Stats Study: Sacks Not Enough, Steelers Defense Lacking Splash Players

It was a familiar story for the Pittsburgh Steelers on Sunday night as once again the team failed to record any takeaways and as a result, fell at the hands of the Los Angeles Chargers. The Steelers have only won the turnover battle three times this season and Sunday’s loss may have been the pinnacle of frustration with the team’s inability to force a turnover.

What makes the Steelers’ inability to force turnovers very puzzling is that they are not struggling to create prime opportunities for turnovers. The team leads the NFL with 41 sacks this season and has recorded ten sacks over the last three games but has only taken away the football once during this span.

Pressure equals turnovers, it is a cause and effect relationship that is rooted deep in football’s core. It is simple to explain as well; creating havoc in the pocket and ruining the quarterback’s mental clock leads to more errant passes and mistakes. Well, the Steelers have gone against the grain this season and destroyed that notion.

While the Steelers lead the NFL in sacks with 41, their 12 takeaways rank 23rd in the NFL. When it comes to pressure leading to takeaways and interceptions, it just has not worked for the Steelers. The team as a whole is averaging a takeaway on every 3.42 sacks, fourth worst in the NFL. Their six interceptions rank 26th in the NFL and they are also averaging an interception per 6.83 sacks.

It seems that the Steelers are doing everything right, they are forcing pressure, getting into the quarterback’s face but the results are just not showing. Obviously, there is a lot more at play than just pressure when it comes to turnovers as scheme, coverages and personnel also play a huge part. Without access to Keith Butler’s defensive meetings, it is impossible to know the exact coverage and responsibility on every single play but what can be studied is the defense’s personnel and their ability to create splash plays.

Just what is a splash play? Generally, it is regarded as any play that has the ability to shift momentum – a fumble, interception etc. For the sake of this study, I’ll use forced fumbles and interceptions as splash plays, as these are plays that can directly put the ball back in the hands of the Steelers’ offense immediately and switch momentum.

One of the biggest criticisms of the Steelers’ defense is that they lack a true, game changing playmaker. The defense seems bland and vanilla, if you are a fan of playing it safe then the Steelers’ defense is just for you. The problem is playing it safe does not equal success in the NFL, the winners are always the one willing to take a risk to get a competitive edge, it is what made the defense so formidable when Troy Polamalu and Ryan Shazier were making splash plays from sideline to sideline.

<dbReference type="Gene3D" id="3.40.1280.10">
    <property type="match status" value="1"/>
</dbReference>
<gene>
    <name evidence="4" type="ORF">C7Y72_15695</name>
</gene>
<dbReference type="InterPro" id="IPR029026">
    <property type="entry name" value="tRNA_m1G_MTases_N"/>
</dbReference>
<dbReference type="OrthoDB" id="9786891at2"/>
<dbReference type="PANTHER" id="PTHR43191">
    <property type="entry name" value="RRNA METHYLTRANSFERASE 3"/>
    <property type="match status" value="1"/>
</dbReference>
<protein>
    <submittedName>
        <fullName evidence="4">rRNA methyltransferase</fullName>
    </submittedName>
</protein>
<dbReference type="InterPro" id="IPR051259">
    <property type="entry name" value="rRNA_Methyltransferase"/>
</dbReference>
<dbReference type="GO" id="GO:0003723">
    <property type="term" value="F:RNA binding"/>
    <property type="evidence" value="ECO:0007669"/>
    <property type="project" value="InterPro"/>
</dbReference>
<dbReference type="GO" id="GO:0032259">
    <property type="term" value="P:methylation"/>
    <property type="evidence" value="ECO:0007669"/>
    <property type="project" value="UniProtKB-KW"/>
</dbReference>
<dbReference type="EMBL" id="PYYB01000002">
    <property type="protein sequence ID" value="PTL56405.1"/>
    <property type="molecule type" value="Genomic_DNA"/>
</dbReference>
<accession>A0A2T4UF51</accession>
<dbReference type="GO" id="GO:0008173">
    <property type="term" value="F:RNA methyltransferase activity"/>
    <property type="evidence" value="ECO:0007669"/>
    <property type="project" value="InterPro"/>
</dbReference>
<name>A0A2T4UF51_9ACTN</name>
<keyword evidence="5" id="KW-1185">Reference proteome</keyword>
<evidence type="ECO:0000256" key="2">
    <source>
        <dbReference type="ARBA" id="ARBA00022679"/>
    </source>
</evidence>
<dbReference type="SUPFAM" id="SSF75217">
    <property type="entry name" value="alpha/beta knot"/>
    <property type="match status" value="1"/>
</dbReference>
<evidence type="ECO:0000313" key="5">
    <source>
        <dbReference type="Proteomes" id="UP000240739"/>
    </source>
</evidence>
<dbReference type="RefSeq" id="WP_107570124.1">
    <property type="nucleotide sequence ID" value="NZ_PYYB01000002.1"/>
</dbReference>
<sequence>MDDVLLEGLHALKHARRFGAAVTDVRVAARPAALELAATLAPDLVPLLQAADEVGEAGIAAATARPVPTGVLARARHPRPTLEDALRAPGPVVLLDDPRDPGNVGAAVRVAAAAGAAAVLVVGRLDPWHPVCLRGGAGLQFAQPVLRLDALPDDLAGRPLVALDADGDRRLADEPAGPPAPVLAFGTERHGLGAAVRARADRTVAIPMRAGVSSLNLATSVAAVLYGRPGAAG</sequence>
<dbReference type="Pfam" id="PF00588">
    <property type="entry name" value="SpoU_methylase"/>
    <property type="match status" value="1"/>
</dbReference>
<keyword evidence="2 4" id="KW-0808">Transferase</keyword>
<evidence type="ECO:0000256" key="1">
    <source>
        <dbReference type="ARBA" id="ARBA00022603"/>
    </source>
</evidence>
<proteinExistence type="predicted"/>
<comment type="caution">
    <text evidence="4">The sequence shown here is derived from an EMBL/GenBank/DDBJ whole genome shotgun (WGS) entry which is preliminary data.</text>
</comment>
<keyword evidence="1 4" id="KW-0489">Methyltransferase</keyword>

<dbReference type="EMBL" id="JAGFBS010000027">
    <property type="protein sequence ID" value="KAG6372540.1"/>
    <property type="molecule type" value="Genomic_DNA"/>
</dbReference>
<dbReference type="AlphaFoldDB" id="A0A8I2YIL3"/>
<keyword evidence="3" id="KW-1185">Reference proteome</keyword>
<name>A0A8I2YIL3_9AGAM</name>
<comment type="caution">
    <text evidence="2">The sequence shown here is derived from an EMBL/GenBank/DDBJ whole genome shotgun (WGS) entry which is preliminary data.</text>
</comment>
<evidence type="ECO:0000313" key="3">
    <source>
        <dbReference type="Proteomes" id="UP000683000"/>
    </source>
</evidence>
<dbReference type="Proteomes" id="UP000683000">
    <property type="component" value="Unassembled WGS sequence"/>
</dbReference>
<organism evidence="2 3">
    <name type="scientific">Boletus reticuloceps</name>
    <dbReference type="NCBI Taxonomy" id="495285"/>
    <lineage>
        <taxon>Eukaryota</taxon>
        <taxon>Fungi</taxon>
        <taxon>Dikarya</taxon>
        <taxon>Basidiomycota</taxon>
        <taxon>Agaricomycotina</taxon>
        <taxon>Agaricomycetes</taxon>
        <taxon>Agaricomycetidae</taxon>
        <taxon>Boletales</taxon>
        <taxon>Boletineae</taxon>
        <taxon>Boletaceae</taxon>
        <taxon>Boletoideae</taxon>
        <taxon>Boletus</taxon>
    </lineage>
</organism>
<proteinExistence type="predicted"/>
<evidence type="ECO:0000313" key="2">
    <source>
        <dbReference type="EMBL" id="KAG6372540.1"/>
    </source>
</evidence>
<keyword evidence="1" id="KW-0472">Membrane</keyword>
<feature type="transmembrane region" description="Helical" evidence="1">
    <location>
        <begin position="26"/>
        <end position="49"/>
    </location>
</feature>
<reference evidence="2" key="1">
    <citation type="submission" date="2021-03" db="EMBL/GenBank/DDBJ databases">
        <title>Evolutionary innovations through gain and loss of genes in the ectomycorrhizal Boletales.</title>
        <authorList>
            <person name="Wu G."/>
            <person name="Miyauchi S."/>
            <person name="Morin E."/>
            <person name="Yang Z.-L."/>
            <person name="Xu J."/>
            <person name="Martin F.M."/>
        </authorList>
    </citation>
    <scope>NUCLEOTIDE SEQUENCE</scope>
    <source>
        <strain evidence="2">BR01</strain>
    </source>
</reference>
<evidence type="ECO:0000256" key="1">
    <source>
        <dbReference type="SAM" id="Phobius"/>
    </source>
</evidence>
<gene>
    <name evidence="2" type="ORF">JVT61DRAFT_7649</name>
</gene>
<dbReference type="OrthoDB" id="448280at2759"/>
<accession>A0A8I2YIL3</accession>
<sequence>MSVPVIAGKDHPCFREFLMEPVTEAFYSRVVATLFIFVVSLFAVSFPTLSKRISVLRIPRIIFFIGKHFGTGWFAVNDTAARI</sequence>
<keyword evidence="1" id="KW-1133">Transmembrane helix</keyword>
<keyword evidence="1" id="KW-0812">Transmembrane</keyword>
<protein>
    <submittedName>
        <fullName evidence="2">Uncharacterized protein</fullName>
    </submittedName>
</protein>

The statement “The Steelers’ defense has not been the same since Shazier’s injury” is a common one and when it comes to creating splash plays, it is a true one. The Steelers just do not have many players capable of making splash plays on defense.

Watt and Joe Haden are the team’s current playmakers, averaging 0.22 splash plays per game each. Haden’s numbers are aided by his Cleveland days, as he has recorded just two splash plays in 22 career games as a Steeler. Where the numbers get really damaging are up the middle at inside linebacker and safety. If the team is trying to replace Shazier with a collective effort, they are doing a terrible job thus far. His replacements Vince Williams and Jon Bostic have a combined 0.03 splash plays per game, that is 10% of what Shazier offered on a game by game basis. Including Sean Davis and Morgan Burnett with Williams and Bostic, gives you an equal value of Shazier at 0.30 splash plays per game except with one problem. Burnett has failed to make any sort of impact this season and has been surpassed by rookie Terrell Edmunds, who has intercepted just one pass this season.

Adding the totals of all the starters in the secondary and linebacking core (that is everyone listed except Artie Burns), you get 0.99 splash plays per game, which makes sense considering that the Steelers have played 12 games and have 12 takeaways. The problem is that this is not enough to win, especially when Shazier could match one-third of that effort himself.

The Steelers will not be able to continue their hunt for their next defensive playmaker until next offseason but the team better hope that someone can step up and overplay their career norm down the stretch.

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